Jesus said, “Whoever welcomes you welcomes me, and whoever welcomes me welcomes the one who sent me.”
How might we welcome Jesus into our lives and hearts…
There is a prayer called the Welcoming Prayer. “It’s not an ancient practice, though it’s an ancient idea.” Mary Mrozowski of Brooklyn, New York — one of the first leaders of a method called centering prayer — developed this prayer, inspired by an early 18th century spiritual work. Father Thomas Keating brought it to fruition.
The Welcoming Prayer is a method of consenting to God’s presence and action in our physical and emotional reactions to events and situations in daily life. It is a "letting go" in the present moment, in the midst of the activity of our ordinary life, and giving it to God.
Practicing the Welcoming Prayer offers us the opportunity to make choices that respond instead of reacting to the present moment. Through the action of the Holy Spirit, the practice empowers us to take appropriate action as freely and lovingly as possible in any situation that presents itself.
"To welcome and to let go is one of the most radically loving, faith-filled gestures we can make in each moment of each day. It is an open-hearted embrace of all that is in ourselves and in the world." — Mary Mrozowski
“The method has three steps:
1. Focus, feel and sink in — Feel the feeling. Don’t run away from it or fight it.
Stay with this until you really experience a connection to the feeling or emotion on not just an emotional but also a physical level.
2. Welcome — Affirm the rightness of where you are and acknowledge God’s presence in the moment by saying: “Welcome, [fear/anger/etc.].”
Don’t just say this and move on. Repeat it and sit with the feeling until you experience a genuine sense that you welcome it, that you are not fighting against it and that God is present with you right now.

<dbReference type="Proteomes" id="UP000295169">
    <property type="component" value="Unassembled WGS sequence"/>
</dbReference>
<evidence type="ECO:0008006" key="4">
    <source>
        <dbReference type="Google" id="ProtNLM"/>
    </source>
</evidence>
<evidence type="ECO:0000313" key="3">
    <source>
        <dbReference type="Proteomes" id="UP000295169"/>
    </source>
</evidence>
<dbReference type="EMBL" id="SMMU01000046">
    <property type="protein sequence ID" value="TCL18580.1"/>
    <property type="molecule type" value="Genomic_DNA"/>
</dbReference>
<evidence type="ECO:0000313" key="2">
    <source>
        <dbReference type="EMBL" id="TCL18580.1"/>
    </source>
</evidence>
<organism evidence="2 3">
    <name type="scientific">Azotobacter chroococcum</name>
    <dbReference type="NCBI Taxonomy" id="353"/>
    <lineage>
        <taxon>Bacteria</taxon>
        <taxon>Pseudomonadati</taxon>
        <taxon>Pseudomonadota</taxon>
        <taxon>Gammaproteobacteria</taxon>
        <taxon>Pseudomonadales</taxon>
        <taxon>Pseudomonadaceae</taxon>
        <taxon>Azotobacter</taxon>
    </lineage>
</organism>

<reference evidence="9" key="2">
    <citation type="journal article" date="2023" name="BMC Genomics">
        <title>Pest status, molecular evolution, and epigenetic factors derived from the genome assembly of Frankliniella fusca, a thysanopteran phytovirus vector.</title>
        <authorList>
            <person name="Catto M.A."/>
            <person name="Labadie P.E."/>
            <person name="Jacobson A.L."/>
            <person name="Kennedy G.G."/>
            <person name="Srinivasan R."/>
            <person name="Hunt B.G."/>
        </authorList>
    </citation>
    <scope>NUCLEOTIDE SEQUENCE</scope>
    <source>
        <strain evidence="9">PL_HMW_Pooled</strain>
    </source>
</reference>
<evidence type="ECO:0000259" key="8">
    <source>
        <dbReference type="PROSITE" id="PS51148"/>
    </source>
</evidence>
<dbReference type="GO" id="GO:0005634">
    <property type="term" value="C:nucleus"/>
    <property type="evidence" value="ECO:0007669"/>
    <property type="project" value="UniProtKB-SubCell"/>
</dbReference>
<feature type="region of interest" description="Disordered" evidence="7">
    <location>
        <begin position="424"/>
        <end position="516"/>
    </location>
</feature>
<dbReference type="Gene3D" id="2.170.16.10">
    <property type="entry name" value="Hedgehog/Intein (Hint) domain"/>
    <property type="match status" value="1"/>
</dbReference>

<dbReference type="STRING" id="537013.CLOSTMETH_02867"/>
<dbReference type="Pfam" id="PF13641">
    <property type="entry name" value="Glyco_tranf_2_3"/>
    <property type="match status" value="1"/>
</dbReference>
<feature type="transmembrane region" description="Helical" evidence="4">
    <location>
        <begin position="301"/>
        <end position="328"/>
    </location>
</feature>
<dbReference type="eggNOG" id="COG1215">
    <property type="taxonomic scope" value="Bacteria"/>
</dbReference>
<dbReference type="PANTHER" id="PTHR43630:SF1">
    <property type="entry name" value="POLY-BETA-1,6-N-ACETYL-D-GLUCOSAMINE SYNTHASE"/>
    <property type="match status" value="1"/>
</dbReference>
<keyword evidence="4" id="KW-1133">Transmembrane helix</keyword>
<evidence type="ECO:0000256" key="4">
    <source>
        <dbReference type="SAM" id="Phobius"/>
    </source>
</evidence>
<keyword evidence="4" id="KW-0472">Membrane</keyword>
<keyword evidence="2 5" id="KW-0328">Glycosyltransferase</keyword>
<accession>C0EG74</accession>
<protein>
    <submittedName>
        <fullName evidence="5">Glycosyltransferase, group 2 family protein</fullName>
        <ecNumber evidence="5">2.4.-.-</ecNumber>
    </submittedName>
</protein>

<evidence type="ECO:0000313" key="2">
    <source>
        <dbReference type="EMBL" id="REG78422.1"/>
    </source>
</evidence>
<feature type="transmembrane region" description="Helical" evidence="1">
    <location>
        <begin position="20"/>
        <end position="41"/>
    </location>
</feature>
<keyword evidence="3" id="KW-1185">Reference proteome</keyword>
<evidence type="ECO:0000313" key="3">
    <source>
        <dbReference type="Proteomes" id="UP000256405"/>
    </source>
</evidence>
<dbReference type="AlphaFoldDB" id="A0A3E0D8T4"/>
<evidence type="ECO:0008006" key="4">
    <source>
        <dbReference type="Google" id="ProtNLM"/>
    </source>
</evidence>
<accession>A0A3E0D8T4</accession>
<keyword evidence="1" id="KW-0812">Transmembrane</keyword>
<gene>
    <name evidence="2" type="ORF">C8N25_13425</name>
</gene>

3. Let go — Say “God, I give you my [fear/anger/etc.],” or another phrasing if you find it more helpful.
At this point, you can turn the feeling or emotion over to God and let it go. If you haven’t truly felt it and welcomed it in, you may still experience resistance here. Stay in the letting go, or turn back to the focus or welcome stages as appropriate.” (information taken from here)
So get comfy. Relax. Slow your breath. Think about what’s most on your mind at the moment. Hold on to it. Let us say the welcome prayer (you can find it in the next blog post). Welcome & let go.
Leanna Tankersley in a book that includes a chapter on the welcoming prayer says this, “I love these lines, this concept, this practice. The Welcoming Prayer takes us out of our heads and into a space where we stop, even for a very few minutes, our analyzing and figuring. We relinquish our strategies and allow God to work within us, in the place where we are far more malleable than our mind. We are opening ourselves up to a divine encounter which is never a bad idea.” (Leanna Tankersley, Brazen, 2016. pg 200).